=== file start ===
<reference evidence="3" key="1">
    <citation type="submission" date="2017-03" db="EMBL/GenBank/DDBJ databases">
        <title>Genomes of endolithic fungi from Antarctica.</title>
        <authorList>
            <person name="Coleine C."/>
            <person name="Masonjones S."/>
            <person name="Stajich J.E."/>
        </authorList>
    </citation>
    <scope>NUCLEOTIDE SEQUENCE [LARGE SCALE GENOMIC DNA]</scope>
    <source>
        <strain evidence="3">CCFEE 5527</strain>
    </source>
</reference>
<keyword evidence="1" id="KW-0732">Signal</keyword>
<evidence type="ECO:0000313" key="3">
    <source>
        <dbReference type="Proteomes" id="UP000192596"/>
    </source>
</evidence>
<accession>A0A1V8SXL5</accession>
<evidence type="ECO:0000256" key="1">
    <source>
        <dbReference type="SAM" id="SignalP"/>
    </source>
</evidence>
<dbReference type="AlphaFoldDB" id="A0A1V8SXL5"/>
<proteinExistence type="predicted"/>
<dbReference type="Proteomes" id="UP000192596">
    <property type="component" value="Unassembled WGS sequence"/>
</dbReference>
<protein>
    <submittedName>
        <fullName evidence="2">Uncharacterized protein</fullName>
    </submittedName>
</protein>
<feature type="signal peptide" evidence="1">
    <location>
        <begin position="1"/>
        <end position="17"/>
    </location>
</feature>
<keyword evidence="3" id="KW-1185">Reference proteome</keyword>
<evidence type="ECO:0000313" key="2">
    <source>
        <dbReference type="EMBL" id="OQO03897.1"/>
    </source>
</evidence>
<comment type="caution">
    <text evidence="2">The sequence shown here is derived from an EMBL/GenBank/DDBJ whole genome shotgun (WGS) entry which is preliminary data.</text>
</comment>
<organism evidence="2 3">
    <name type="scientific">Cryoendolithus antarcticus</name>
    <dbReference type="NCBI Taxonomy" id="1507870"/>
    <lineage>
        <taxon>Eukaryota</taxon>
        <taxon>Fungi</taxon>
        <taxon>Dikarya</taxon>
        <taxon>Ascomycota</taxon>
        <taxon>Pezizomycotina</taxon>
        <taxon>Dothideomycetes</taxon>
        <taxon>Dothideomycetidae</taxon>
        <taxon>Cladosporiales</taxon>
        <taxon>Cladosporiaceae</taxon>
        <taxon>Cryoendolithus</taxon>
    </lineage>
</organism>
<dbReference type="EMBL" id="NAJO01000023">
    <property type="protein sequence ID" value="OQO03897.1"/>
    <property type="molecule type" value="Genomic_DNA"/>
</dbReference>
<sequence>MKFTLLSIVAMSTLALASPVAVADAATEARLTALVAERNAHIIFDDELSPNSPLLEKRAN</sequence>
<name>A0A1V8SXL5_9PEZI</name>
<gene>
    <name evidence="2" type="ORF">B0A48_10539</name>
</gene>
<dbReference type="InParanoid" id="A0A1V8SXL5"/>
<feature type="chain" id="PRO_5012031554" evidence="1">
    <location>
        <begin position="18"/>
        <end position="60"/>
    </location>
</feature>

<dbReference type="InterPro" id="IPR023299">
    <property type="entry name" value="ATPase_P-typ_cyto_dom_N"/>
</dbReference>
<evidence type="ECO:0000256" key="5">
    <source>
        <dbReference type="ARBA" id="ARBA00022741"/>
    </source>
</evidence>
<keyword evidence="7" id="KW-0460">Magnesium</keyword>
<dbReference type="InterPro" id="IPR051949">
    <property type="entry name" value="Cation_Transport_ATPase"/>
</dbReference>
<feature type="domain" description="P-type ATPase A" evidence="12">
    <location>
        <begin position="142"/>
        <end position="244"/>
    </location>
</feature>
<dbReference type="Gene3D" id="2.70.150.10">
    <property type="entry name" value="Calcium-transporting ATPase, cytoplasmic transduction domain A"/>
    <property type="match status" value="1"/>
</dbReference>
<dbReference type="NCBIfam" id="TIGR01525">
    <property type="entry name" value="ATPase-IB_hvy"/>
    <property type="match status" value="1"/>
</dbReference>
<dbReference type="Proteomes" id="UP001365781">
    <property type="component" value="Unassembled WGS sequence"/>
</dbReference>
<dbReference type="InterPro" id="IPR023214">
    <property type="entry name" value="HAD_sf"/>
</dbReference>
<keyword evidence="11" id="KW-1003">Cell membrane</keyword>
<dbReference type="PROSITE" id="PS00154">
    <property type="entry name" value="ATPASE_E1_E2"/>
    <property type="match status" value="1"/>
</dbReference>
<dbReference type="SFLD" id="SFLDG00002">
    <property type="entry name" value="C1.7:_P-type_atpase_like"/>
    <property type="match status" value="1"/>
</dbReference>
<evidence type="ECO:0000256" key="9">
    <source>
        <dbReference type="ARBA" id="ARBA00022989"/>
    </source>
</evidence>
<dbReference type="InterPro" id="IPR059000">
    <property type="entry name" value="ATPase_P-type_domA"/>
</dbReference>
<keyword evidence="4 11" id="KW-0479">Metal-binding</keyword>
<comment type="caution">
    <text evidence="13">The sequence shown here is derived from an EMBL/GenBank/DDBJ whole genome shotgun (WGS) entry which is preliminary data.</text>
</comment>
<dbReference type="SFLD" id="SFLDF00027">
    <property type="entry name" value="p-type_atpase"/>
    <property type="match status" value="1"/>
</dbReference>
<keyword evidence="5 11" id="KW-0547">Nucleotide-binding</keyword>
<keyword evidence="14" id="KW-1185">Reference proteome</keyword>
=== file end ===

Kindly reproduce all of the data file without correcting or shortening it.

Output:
<reference evidence="3" key="1">
    <citation type="submission" date="2017-03" db="EMBL/GenBank/DDBJ databases">
        <title>Genomes of endolithic fungi from Antarctica.</title>
        <authorList>
            <person name="Coleine C."/>
            <person name="Masonjones S."/>
            <person name="Stajich J.E."/>
        </authorList>
    </citation>
    <scope>NUCLEOTIDE SEQUENCE [LARGE SCALE GENOMIC DNA]</scope>
    <source>
        <strain evidence="3">CCFEE 5527</strain>
    </source>
</reference>
<keyword evidence="1" id="KW-0732">Signal</keyword>
<evidence type="ECO:0000313" key="3">
    <source>
        <dbReference type="Proteomes" id="UP000192596"/>
    </source>
</evidence>
<accession>A0A1V8SXL5</accession>
<evidence type="ECO:0000256" key="1">
    <source>
        <dbReference type="SAM" id="SignalP"/>
    </source>
</evidence>
<dbReference type="AlphaFoldDB" id="A0A1V8SXL5"/>
<proteinExistence type="predicted"/>
<dbReference type="Proteomes" id="UP000192596">
    <property type="component" value="Unassembled WGS sequence"/>
</dbReference>
<protein>
    <submittedName>
        <fullName evidence="2">Uncharacterized protein</fullName>
    </submittedName>
</protein>
<feature type="signal peptide" evidence="1">
    <location>
        <begin position="1"/>
        <end position="17"/>
    </location>
</feature>
<keyword evidence="3" id="KW-1185">Reference proteome</keyword>
<evidence type="ECO:0000313" key="2">
    <source>
        <dbReference type="EMBL" id="OQO03897.1"/>
    </source>
</evidence>
<comment type="caution">
    <text evidence="2">The sequence shown here is derived from an EMBL/GenBank/DDBJ whole genome shotgun (WGS) entry which is preliminary data.</text>
</comment>
<organism evidence="2 3">
    <name type="scientific">Cryoendolithus antarcticus</name>
    <dbReference type="NCBI Taxonomy" id="1507870"/>
    <lineage>
        <taxon>Eukaryota</taxon>
        <taxon>Fungi</taxon>
        <taxon>Dikarya</taxon>
        <taxon>Ascomycota</taxon>
        <taxon>Pezizomycotina</taxon>
        <taxon>Dothideomycetes</taxon>
        <taxon>Dothideomycetidae</taxon>
        <taxon>Cladosporiales</taxon>
        <taxon>Cladosporiaceae</taxon>
        <taxon>Cryoendolithus</taxon>
    </lineage>
</organism>
<dbReference type="EMBL" id="NAJO01000023">
    <property type="protein sequence ID" value="OQO03897.1"/>
    <property type="molecule type" value="Genomic_DNA"/>
</dbReference>
<sequence>MKFTLLSIVAMSTLALASPVAVADAATEARLTALVAERNAHIIFDDELSPNSPLLEKRAN</sequence>
<name>A0A1V8SXL5_9PEZI</name>
<gene>
    <name evidence="2" type="ORF">B0A48_10539</name>
</gene>
<dbReference type="InParanoid" id="A0A1V8SXL5"/>
<feature type="chain" id="PRO_5012031554" evidence="1">
    <location>
        <begin position="18"/>
        <end position="60"/>
    </location>
</feature>

<dbReference type="InterPro" id="IPR023299">
    <property type="entry name" value="ATPase_P-typ_cyto_dom_N"/>
</dbReference>
<evidence type="ECO:0000256" key="5">
    <source>
        <dbReference type="ARBA" id="ARBA00022741"/>
    </source>
</evidence>
<keyword evidence="7" id="KW-0460">Magnesium</keyword>
<dbReference type="InterPro" id="IPR051949">
    <property type="entry name" value="Cation_Transport_ATPase"/>
</dbReference>
<feature type="domain" description="P-type ATPase A" evidence="12">
    <location>
        <begin position="142"/>
        <end position="244"/>
    </location>
</feature>
<dbReference type="Gene3D" id="2.70.150.10">
    <property type="entry name" value="Calcium-transporting ATPase, cytoplasmic transduction domain A"/>
    <property type="match status" value="1"/>
</dbReference>
<dbReference type="NCBIfam" id="TIGR01525">
    <property type="entry name" value="ATPase-IB_hvy"/>
    <property type="match status" value="1"/>
</dbReference>
<dbReference type="Proteomes" id="UP001365781">
    <property type="component" value="Unassembled WGS sequence"/>
</dbReference>
<dbReference type="InterPro" id="IPR023214">
    <property type="entry name" value="HAD_sf"/>
</dbReference>
<keyword evidence="11" id="KW-1003">Cell membrane</keyword>
<dbReference type="PROSITE" id="PS00154">
    <property type="entry name" value="ATPASE_E1_E2"/>
    <property type="match status" value="1"/>
</dbReference>
<dbReference type="SFLD" id="SFLDG00002">
    <property type="entry name" value="C1.7:_P-type_atpase_like"/>
    <property type="match status" value="1"/>
</dbReference>
<evidence type="ECO:0000256" key="9">
    <source>
        <dbReference type="ARBA" id="ARBA00022989"/>
    </source>
</evidence>
<dbReference type="InterPro" id="IPR059000">
    <property type="entry name" value="ATPase_P-type_domA"/>
</dbReference>
<keyword evidence="4 11" id="KW-0479">Metal-binding</keyword>
<comment type="caution">
    <text evidence="13">The sequence shown here is derived from an EMBL/GenBank/DDBJ whole genome shotgun (WGS) entry which is preliminary data.</text>
</comment>
<dbReference type="SFLD" id="SFLDF00027">
    <property type="entry name" value="p-type_atpase"/>
    <property type="match status" value="1"/>
</dbReference>
<keyword evidence="5 11" id="KW-0547">Nucleotide-binding</keyword>
<keyword evidence="14" id="KW-1185">Reference proteome</keyword>